[12] Andrey Ternovskiy explains: “To me, it’s like the street in some big city, where you see all kinds of unknown faces. Some of those faces appeal to you, some disgust you. Chatroulette is a street that you walk along where you can chat to whomever you like. The program makes the Internet more like real life. As for the ‘freaks and fuckers,’ I’m working on a solution. I have integrated a ‘report’ function into Chatroulette. If three users complain about the same bum, then that user is automatically banned from using the system. So there are a lot less of them already.” Read, “17-Year-Old Chatroulette Founder: ‘Mom, Dad, the Site Is Expanding’,” Spiegel Online, March 5, 2010, accessed March 7, 2013,,1518,681817,00.html.

[13] Sherry Turkle, Alone Together: Why We Expect More from Technology and Less from Each Other, (New York: Basic Books, 2011) 225.

[14] The video can be found at the artists’ homepage,

[15] Counter culture guru Timothy Leary, dying of terminal cancer in the mid-1990s, considered broadcasting his suicide online. A New York Times article reports, “The Web, in fact, relies on the breakdown of bounds between private and public; it creates a sense of a large community as well as absolute isolation. The public and private realms become illusions: there is no guaranteed community and no real privacy. One site lists ‘ill celebrities,’ with details of critical illnesses ( Everywhere we are told more than we want to know. ‘Suicide’ bulletin boards for teen-agers on America Online broadcast troubled graffiti to millions: ‘Hey i’m 15 a month ago i almost killed myself I took tons of pills and when that didn’t work i slit my wrists. God why didn’t i die?’” Edward Rothstein, April 29, 1996, accessed March 7, 2013,

[16] Paul Virilio, The Information Bomb, translated by Chris Turner, (New York: Verso, 2005).

[17] McLuhan, 41.


Dead Man’s Bell: Virilio’s Tele-vision & the Cybernetic Eternity


“These creatures are nothing but pure motorized instinct. We must not be lulled by the concept of these are family members or friends. They are not.” – Eye-Patch Wearing Scientist[1]

Prologue: Unfriending the Undead

A year ago I unfriended my dead cousin.

A few days following her birthday her Facebook profile photo changed to mark the occasion. The cropped photo was from an older family portrait. She looked young and alive. She had died the previous year, yet her profile remained updated by posts from family and friends in remembrance of their loved one. Even strikingly private changes continued to occur, like those updates which only the owner of said profile might do. Therefore, I write “had died.” My cousin remains online, connected, friended, communicated with, updated, written to in the present-tense, past-tense, and future-tense, as in when-we-meet-again. She is “live.” Someone is acting as her moderator, or mod; her mediator, or medium.

I unfriended my cousin not out of dislike, but out of an intuitive distrust of the process and system which keeps her a living-dead user, and the strange conflation of public-private space affecting both states of her being. The ethics of moderating social memorials and how easily social web users participate is problematic and worth investigating,[2] especially since they do not critically examine social changes. Death 2.0 is a perpetual social eternity. I see the heartbreaking posts of those communicating with the one they miss, and those who lurk and read them—those death voyeurs—and I am interested in what this process means for both the living and the dead.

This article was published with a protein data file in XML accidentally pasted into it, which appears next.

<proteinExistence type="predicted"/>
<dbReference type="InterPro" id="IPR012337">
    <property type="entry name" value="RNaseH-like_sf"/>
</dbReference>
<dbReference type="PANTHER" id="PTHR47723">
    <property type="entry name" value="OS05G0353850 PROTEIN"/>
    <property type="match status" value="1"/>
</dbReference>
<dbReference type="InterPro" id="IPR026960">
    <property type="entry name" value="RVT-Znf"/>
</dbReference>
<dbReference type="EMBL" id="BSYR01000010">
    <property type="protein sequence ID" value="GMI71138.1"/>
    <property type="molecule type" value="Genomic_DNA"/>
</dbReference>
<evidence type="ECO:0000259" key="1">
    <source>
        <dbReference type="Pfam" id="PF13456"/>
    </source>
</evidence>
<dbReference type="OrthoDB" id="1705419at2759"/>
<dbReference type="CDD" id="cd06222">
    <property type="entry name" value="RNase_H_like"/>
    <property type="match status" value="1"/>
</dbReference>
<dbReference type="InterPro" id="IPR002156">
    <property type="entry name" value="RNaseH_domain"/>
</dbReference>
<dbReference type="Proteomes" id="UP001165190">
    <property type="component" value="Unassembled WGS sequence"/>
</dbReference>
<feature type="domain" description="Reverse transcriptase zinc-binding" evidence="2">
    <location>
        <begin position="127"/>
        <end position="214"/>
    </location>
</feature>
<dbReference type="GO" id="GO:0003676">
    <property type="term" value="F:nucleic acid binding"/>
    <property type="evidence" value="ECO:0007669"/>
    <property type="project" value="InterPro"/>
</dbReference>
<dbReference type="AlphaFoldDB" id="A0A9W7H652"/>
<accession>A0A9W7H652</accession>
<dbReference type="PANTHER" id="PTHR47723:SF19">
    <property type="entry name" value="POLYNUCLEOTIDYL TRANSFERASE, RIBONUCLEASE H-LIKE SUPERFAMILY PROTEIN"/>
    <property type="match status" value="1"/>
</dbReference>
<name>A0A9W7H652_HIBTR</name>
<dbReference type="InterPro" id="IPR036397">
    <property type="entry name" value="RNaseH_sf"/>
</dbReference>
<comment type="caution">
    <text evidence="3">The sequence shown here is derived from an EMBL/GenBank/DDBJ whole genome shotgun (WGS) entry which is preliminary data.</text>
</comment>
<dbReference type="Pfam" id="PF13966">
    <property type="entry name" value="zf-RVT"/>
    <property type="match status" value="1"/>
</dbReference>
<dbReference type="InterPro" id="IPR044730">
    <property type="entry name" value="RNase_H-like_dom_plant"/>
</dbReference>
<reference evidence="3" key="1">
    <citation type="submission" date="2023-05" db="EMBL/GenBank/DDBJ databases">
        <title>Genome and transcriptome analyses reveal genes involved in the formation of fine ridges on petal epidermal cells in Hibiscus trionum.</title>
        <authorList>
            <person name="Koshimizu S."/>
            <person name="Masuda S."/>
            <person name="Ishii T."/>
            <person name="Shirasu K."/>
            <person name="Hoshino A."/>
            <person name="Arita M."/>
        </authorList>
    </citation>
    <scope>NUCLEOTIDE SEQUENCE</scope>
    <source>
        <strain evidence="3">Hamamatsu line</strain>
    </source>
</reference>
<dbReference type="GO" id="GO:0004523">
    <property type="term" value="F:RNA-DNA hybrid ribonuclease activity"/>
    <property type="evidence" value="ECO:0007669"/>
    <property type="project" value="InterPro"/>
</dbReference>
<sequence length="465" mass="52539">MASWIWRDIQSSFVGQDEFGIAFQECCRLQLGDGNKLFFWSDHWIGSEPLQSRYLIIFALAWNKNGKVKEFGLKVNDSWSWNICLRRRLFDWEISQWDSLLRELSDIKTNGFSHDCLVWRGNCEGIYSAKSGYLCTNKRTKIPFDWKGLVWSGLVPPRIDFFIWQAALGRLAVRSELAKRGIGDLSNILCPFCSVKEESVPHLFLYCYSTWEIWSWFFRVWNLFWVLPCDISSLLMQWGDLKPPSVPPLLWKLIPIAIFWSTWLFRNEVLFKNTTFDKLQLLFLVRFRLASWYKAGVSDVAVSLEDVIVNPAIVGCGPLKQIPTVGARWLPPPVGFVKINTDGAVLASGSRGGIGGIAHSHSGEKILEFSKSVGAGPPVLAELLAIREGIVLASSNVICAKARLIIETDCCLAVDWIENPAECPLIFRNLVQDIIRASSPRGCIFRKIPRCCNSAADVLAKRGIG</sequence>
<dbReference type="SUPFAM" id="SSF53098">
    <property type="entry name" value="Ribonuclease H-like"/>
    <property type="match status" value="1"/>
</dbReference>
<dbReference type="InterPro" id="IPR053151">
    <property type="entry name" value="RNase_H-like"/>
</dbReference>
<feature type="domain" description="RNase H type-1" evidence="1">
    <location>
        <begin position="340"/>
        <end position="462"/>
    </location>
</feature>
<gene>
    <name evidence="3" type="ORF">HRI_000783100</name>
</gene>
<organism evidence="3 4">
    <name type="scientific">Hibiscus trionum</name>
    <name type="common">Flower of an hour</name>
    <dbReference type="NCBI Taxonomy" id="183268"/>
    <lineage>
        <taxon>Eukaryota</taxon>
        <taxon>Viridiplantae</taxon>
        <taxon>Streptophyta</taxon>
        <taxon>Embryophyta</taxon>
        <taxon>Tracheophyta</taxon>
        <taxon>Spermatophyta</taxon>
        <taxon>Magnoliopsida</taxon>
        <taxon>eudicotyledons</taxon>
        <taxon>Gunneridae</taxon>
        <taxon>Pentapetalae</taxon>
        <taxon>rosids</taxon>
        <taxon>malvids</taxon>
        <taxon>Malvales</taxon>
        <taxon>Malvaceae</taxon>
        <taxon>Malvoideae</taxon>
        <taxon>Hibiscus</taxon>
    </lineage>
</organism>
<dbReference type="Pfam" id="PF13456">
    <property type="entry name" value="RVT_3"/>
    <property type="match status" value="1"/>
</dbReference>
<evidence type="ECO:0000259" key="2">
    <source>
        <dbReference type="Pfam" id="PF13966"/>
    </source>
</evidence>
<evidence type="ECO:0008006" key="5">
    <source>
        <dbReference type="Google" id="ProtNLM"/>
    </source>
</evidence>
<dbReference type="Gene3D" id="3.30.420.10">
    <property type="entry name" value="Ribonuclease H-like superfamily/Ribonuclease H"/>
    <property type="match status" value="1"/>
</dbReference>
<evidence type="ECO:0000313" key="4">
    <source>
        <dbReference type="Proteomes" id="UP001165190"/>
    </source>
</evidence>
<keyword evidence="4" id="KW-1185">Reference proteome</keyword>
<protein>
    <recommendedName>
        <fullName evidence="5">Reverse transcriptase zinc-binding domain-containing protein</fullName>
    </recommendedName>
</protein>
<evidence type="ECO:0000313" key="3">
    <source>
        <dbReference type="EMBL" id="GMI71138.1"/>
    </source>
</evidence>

I begin with a deeply personal experience because I want to speak as a living being referring to the dead—what it means to live with technology, with the non-sentient, and with the use of our image, and our identity by other systems, people, and things. I am personally invested; I am personally embedded. I will make a connection here to three ancient archetypes transfigured through popular cinema: the ghost, the cannibal, and the zombie. Their emergence, or reemergence, with respect to communicative and entertainment media technology illustrates the state-of-the-user or audience today with respect to life and death in a technological culture.

A few things are happening simultaneously. In 2010 Wired Magazine declared the “Death of the Web: Long Live the Internet,”[3] a brazen declaration that Wired is no stranger to issuing,[4] but in this case the dramatics of selling a magazine may be secondary to facts. Ironically, the success of the Tim Berners-Lee’s World Wide Web, i.e. everyone’s need to always be connected, has aided in the explosive growth of mobile computing, which is not always web based.[5] It is a “machine-to-machine future…less about browsing and more about getting,”[6] and therefore, consuming.

Surfing is obsolete, and cyberspace is gone. There is no time to enmesh oneself in a new-space when real-space beckons.[7] Instead, the network communities grow, inspired by social network standards, architecture, and expectations. Homepages have transformed, chat rooms no longer dominate, and social network profiles representing the “real you” rather than the “avatar” succeed in their place.[8] We navigate through quick hyper jumps between apps rather than HTML hyperlinks. We look up and down from our mobile phones in rapid succession to the traffic around us as we drive. During the development of this network and its standards, social practices, and communities, there emerges a tension between the online and the offline and, subsequently, between life and death. The reemergence of the zombie in media is but a result of this tension.